Sexual Harassment at Workplace

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Sexual Harassment at Workplace

By | Jan. 2013
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“Some people are very sensitive to sexual harassment, and some are a little more used to it. But when you feel that prickling feeling across the back of your neck, you know that some boundary has been crossed.” ~ Jan Johnson Unwelcome sexual advances, requests for sexual favors, and other verbal or physical conduct of a sexual nature constitutes sexual harassment when submission to or rejection of this conduct explicitly or implicitly affects an individual's employment, unreasonably interferes with an individual's work performance or creates an intimidating, hostile or offensive work environment. INTRODUCTION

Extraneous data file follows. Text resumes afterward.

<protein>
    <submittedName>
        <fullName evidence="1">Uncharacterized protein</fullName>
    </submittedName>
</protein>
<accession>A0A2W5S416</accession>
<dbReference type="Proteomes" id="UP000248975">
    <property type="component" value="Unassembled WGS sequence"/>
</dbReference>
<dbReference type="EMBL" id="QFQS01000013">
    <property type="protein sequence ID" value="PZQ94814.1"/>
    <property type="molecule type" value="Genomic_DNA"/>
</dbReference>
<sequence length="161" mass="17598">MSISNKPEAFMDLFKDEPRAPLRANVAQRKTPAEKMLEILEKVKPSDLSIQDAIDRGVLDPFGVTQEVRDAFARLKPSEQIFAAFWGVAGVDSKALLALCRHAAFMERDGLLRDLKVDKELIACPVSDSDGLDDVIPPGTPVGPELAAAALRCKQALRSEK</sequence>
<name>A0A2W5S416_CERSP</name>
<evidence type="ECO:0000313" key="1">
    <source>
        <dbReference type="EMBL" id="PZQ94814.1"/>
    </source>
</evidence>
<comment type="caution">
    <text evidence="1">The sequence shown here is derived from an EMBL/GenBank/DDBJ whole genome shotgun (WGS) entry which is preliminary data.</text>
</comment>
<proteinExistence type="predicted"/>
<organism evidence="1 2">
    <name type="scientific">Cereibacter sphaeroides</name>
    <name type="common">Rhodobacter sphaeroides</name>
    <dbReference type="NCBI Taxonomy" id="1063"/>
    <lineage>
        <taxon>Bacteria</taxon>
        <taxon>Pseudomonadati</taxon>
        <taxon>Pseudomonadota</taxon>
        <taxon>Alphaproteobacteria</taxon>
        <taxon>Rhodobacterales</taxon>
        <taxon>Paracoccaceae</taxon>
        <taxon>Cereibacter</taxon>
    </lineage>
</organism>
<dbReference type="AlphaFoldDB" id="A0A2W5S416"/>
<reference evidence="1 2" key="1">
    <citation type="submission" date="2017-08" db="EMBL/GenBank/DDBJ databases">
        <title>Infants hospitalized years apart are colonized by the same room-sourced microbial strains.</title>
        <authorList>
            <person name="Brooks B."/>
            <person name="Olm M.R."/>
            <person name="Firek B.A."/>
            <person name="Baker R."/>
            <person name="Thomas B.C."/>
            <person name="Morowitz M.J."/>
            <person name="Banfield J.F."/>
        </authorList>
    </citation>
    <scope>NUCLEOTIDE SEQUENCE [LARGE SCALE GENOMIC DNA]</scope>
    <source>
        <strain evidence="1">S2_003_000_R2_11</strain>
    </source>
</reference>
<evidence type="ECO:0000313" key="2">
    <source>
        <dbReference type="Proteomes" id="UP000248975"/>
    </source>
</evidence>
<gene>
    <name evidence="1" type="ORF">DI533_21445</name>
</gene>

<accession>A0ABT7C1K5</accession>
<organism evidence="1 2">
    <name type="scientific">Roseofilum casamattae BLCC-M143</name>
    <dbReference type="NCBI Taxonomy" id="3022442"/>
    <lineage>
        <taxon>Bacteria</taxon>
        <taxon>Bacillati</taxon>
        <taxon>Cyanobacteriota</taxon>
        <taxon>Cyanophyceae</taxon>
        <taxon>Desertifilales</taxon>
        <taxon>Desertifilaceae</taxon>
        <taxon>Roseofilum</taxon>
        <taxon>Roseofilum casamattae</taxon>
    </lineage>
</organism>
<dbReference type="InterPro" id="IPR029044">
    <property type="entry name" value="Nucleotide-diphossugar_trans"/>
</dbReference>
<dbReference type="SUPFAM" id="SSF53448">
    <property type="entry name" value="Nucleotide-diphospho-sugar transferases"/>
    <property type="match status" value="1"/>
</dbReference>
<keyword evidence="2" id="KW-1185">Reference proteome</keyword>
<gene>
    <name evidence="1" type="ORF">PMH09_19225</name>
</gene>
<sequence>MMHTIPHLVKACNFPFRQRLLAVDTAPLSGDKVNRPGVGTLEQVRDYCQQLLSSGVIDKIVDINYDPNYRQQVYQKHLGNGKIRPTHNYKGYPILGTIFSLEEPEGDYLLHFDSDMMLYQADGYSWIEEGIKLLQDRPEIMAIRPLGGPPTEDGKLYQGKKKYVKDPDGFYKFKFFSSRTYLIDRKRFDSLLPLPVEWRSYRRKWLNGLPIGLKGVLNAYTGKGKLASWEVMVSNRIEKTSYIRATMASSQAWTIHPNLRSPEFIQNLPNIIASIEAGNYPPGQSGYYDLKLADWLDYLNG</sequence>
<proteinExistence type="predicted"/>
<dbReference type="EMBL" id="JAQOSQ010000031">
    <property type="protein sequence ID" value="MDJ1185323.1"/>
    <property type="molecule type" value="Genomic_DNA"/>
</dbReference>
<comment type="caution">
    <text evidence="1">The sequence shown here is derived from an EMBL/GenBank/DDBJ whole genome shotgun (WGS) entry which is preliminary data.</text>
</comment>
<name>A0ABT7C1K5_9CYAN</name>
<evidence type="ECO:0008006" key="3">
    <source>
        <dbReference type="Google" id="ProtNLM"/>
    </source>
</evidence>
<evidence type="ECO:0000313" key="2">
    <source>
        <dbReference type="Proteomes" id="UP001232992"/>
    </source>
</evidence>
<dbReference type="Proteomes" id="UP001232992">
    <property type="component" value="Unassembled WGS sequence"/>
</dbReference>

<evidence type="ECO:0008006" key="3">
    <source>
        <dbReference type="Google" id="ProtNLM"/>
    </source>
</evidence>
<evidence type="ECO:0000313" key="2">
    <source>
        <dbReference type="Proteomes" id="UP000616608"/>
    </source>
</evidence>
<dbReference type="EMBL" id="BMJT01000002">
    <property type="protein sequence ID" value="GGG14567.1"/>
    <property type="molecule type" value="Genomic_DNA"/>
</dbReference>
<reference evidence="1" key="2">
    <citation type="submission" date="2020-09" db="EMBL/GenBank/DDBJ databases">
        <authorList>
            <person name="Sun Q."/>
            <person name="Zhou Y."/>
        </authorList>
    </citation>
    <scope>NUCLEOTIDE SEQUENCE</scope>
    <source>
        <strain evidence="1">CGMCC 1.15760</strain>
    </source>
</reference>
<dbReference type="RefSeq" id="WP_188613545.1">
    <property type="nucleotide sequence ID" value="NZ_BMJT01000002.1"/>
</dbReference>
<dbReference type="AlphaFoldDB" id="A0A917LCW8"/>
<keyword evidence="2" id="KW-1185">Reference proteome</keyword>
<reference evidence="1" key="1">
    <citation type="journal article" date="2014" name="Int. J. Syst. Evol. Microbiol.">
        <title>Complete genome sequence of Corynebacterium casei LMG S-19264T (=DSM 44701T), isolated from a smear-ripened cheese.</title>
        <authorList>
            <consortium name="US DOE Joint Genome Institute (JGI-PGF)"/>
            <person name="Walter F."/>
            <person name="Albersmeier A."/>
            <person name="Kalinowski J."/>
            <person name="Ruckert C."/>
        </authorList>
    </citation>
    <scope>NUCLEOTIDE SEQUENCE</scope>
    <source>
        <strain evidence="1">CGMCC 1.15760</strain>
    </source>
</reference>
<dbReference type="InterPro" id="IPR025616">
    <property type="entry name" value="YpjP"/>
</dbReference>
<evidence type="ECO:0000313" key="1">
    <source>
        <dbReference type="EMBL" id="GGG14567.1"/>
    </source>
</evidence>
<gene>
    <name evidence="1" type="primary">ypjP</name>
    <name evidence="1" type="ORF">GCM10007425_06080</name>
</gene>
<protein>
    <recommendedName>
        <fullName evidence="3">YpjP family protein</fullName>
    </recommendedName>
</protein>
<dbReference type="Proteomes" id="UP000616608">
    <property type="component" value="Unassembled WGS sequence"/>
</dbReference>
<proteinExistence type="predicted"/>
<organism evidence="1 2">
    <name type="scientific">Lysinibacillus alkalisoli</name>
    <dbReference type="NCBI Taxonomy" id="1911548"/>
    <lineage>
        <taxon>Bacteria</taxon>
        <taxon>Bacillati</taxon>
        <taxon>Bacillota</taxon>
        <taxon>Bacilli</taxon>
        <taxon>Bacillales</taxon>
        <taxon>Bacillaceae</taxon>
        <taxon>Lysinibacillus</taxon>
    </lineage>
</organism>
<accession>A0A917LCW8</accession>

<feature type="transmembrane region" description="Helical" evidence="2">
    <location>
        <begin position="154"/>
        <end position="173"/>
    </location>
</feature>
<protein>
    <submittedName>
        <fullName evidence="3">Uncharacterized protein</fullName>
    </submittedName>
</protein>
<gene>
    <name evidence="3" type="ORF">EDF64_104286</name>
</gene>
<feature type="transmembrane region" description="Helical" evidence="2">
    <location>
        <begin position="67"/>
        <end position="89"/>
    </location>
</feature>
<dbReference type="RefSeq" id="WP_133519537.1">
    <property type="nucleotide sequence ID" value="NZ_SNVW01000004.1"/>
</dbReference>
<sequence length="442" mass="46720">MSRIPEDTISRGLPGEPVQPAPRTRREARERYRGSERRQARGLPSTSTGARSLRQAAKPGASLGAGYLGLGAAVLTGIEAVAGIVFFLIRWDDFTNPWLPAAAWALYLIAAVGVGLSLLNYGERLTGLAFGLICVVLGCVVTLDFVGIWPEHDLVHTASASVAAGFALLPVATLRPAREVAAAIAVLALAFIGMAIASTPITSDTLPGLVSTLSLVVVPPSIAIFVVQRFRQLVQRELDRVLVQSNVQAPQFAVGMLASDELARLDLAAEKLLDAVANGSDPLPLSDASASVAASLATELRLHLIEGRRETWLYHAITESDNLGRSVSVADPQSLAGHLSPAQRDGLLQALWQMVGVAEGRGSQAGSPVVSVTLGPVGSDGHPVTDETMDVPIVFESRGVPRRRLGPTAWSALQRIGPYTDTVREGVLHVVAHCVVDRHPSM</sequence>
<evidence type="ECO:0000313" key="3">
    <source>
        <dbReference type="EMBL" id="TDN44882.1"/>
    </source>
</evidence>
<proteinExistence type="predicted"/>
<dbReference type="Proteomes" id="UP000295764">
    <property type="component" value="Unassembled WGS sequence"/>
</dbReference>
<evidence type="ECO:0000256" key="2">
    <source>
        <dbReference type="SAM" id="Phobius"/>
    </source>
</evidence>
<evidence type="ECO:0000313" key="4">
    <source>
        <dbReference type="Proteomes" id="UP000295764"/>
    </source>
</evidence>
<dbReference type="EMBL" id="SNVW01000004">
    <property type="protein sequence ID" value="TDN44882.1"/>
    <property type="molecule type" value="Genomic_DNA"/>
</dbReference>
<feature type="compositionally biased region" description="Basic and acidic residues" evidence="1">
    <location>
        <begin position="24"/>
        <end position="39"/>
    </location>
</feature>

In 1997, the Supreme Court of India, for the first time, recognized sexual harassment at the work place as a violation of human rights. The landmark Vishaka judgement outlined a set of guidelines for the prevention and redress of complaints by women of sexual harassment at the workplace. The guidelines place the responsibility on the employers to provide a safe work environment to their women employees which include both preventive and remedial measures to make the work environment safe for women employees. The Supreme Court’s definition of sexual harassment includes; “such unwelcome sexually determined behavior (whether directly or by implication) as physical contact and advances; a demand or request for sexual favors; sexually colored remarks; showing pornography; any other unwelcome physical, verbal or non verbal conduct of sexual nature”. Circumstantial evidences suggests that sexual harassment in the workplace continues to be a common occurrence, typically perpetrated by a person in a position of authority and the majority of women do not take action or lodge an official complaint for fear of being dismissed, thus losing their reputation or facing hostility and social stigma in the workplace. The Vishaka judgment came into effect almost a decade ago; but the efforts...